Midnight (1939)

Poster - Midnight (1939) Midnight (1939)

Run time: 94 min
Rating: 7.8
Genres: Comedy | Romance
Director: Mitchell Leisen
Writers: Charles Brackett, Billy Wilder
Stars: Claudette Colbert, Don Ameche, John Barrymore
Storyline
Showgirl Eve, stranded in Paris without a sou, befriends taxi driver Tibor Czerny, then gives him the slip to crash a party. There she meets Helene Flammarion and her gigolo Picot, who’s attracted to Eve. Helene’s scheming husband Georges enlists Eve’s aid in taking Picot away from his wife. It works well… at first. Meanwhile, lovestruck Tibor searches for Eve. But then he learns she’s calling herself Baroness Czerny! Written by Rod Crawford <puffinus@u.washington.edu>
Details:
Release Date: 15 March 1939 (USA)
[youtube]http://youtu.be/vXvfPzBfoDM[/youtube]

4 Comments

  1. IMDBReviewer

    October 17, 2013 at 2:10 pm

    Why this simply marvelous comedy is not hailed as a screwball classic standing shoulder to shoulder with "It Happened One Night," "The Awful Truth," and "My Man Godfrey," and just under "Bringing Up Baby," is utterly beyond me. Claudette Colbert sparkles in the role of an American golddigger in Paris, Don Ameche is a charming romantic lead, Mary Astor is a delightfully bitchy rival, and John Barrymore is spectacular in one of the funniest performances I have ever seen on celluloid. As others have stated, it is astonishing that he read his lines off cue cards. Anyway, everything in this film works perfectly together: the acting, the direction, the crackling writing, and the zany plot which I will not go into now, but which is absolutely ideal for a screwball. It is also refreshingly politically incorrect, and while feminists might flinch at one or two scenes, that should not prevent anyone from enjoying "Midnight," which is really one of the best comedies of all time. An enthusiastic and unequivocal 10/10.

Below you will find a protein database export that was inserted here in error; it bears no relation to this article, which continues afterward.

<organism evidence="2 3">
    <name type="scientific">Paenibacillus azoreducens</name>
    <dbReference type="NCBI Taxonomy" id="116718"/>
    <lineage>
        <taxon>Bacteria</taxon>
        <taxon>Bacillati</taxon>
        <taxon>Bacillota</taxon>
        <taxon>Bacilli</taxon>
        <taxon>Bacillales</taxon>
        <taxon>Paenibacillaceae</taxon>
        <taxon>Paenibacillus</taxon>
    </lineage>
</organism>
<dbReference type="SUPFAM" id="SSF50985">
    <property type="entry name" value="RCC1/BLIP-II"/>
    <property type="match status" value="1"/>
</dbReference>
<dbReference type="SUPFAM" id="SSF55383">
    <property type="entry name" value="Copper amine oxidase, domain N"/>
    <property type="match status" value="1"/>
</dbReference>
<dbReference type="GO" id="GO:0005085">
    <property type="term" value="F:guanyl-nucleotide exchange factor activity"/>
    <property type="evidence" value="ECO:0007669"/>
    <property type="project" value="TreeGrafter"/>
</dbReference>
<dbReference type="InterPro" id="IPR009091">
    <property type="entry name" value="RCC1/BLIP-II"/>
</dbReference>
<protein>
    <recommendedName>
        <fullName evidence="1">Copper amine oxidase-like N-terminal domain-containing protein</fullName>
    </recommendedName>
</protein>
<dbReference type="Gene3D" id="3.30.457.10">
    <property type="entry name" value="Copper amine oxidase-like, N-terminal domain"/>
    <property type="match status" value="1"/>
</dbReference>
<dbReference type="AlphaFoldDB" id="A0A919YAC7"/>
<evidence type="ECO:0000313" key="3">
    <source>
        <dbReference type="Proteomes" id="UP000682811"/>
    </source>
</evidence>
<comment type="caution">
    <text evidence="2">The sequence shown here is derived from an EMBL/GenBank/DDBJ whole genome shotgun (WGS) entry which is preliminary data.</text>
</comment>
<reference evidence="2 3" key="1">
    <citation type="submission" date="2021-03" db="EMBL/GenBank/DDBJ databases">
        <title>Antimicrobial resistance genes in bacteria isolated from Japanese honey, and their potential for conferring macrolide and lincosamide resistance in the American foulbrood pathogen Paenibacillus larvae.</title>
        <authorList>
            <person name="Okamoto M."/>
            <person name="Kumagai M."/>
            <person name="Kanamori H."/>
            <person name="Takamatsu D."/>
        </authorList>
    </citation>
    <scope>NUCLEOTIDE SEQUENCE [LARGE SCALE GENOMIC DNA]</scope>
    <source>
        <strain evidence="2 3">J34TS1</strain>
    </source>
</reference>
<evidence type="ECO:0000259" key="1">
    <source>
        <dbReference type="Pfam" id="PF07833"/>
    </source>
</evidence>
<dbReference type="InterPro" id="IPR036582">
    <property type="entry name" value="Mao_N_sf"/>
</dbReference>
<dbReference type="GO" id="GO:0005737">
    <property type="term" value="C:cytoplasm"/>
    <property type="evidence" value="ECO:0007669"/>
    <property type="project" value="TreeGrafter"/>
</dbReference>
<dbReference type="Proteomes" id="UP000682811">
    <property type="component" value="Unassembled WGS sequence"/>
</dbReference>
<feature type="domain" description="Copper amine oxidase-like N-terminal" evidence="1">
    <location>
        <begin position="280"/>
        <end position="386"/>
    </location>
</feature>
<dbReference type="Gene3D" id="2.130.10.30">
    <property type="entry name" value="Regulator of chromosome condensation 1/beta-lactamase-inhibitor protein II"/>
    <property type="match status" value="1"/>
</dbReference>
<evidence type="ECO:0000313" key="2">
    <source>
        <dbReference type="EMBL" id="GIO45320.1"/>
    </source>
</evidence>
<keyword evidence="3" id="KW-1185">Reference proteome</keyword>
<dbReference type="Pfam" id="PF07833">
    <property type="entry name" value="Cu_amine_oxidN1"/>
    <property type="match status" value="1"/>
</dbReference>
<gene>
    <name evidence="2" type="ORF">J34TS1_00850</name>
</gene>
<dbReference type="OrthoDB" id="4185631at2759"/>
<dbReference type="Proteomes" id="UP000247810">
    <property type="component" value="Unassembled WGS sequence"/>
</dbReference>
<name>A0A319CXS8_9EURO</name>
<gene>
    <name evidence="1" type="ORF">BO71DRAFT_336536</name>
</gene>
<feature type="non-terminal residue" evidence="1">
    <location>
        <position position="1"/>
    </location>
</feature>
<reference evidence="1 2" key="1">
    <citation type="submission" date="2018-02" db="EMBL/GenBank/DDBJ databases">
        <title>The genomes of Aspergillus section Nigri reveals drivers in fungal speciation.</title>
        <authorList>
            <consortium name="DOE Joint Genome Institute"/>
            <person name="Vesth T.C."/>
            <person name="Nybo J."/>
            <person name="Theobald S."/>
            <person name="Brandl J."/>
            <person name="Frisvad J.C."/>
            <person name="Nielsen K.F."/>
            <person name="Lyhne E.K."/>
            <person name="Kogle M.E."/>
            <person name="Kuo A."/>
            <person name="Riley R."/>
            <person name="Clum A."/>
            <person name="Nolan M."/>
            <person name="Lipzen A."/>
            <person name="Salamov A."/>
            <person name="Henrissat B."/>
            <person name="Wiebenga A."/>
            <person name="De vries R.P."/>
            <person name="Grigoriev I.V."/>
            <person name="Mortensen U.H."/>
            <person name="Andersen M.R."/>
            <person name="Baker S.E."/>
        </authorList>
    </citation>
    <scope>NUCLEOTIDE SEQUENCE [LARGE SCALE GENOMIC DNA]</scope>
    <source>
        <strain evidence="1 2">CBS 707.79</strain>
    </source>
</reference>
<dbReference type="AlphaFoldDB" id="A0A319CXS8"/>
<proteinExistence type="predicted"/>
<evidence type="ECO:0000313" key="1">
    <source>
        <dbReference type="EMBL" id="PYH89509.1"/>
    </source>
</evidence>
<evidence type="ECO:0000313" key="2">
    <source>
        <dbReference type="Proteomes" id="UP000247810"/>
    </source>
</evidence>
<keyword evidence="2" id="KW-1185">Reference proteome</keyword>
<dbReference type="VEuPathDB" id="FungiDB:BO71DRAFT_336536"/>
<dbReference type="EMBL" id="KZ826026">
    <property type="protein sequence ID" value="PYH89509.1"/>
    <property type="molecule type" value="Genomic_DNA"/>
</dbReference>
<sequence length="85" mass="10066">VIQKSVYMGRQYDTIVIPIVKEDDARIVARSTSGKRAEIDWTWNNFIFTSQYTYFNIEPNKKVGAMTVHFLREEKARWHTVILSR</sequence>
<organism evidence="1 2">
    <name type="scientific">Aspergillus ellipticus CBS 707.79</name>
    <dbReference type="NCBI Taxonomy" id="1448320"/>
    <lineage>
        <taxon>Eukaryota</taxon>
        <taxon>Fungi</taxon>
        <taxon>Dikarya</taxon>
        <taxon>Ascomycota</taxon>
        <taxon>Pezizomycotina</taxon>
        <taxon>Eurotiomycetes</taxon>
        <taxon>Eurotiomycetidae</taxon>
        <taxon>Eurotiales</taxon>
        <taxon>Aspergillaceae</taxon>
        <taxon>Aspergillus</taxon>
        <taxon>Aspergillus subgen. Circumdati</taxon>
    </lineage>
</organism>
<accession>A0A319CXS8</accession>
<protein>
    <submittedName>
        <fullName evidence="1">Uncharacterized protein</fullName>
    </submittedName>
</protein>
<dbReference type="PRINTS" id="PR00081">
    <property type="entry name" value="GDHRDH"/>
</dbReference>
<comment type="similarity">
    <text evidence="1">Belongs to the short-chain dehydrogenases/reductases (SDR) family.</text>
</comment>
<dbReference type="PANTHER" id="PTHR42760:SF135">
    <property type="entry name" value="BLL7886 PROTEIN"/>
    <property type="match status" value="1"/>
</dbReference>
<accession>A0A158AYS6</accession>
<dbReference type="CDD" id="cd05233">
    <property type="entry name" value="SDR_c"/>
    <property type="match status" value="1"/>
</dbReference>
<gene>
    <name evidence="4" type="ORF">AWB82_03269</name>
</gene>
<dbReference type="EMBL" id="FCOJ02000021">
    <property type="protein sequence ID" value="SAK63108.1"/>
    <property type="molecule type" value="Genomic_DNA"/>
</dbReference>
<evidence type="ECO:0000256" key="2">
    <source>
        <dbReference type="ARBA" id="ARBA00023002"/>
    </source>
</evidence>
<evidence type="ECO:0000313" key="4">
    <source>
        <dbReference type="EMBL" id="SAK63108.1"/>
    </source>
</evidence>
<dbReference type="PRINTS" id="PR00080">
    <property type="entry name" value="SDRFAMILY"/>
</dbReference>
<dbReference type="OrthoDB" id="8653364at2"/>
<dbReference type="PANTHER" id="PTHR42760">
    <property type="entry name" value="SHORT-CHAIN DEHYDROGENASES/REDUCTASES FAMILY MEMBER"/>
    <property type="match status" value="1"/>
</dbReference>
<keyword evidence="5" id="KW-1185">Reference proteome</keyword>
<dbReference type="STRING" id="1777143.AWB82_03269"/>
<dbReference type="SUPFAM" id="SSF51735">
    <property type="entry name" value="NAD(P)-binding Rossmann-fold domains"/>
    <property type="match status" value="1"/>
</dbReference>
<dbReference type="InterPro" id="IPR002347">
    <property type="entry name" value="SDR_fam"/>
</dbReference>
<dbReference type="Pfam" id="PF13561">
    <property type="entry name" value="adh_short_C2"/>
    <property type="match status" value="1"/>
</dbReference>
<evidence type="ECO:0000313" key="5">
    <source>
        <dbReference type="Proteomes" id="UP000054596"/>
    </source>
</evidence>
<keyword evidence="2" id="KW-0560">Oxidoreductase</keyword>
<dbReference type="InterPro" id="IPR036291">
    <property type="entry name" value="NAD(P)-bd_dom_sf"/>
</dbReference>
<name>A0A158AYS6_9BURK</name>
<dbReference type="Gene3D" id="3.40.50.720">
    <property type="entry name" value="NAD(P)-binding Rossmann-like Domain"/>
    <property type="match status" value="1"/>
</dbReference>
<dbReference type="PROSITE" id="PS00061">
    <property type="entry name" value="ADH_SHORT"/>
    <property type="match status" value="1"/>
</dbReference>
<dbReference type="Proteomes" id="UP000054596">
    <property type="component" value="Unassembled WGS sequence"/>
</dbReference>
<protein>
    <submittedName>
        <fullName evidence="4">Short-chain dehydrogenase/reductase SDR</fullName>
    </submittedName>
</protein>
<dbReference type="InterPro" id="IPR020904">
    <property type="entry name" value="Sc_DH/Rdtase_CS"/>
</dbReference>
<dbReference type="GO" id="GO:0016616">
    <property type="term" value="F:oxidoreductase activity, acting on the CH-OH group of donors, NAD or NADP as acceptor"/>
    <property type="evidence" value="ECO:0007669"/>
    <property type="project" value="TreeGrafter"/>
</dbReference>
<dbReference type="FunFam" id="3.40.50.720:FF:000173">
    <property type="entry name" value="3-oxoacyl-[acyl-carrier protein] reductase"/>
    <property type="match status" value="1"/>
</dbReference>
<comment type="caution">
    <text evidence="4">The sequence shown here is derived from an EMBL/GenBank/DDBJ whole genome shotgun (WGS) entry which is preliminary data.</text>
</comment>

2. rgkeenan

    October 17, 2013 at 2:10 pm

    Break out the night vision goggles, the pick-axe, and the compass to find this one if you haven’t seen it. I caught it at the MOMA cinema in the old museum basement and laughed so hard I was in tears — and so were the hundred+ people around me. Monty Woolley and Hedda Hopper are a stitch to watch — but this is definitely Claudette Colbert and Don Ameche’s movie. Colbert spends the first 15 minutes of the movie cold, wet, and hungry — and Ameche (her knight in shining Taxicab) thoroughly enjoys her predicament. The volley of screwball slap-lines goes on for another hour before the shoe finally fits (as we knew it always would.) The best grins are from Ameche’s smug insanity — and a shaving mug fully loaded.

    Best of all, the dazzling innocence of the comedy writing from Billy Wilder and Charles Brackett is so light and politically incorrect that you can almost smell "Some Like It Hot" on the distant horizon. There is no meanness or cynicism in MIDNIGHT. Just a good story, good laughs, and a cast full of people you want to meet again and again.

  3. IMDBReviewer

    October 17, 2013 at 2:10 pm

    Brilliant wit and clever exposition abound in the screenplays of Charles Brackett and Billy Wilder, and are nowhere more plentiful than in the Cinderella inspired, MIDNIGHT (1938). This often overlooked charmer was the first hit in their long and immensely successful collaboration that ended in 1950 with their Academy Award winning SUNSET BOULEVARD. Among their many other screenplays are such milestones as NINOTCHKA, DOUBLE INDEMNITY, THE LOST WEEKEND, another Academy Award winner, and BALL OF FIRE, another flirtation with fairy tales, wherein seven eccentric professors protect a far from innocent Snow White, Barbara Stanwyck.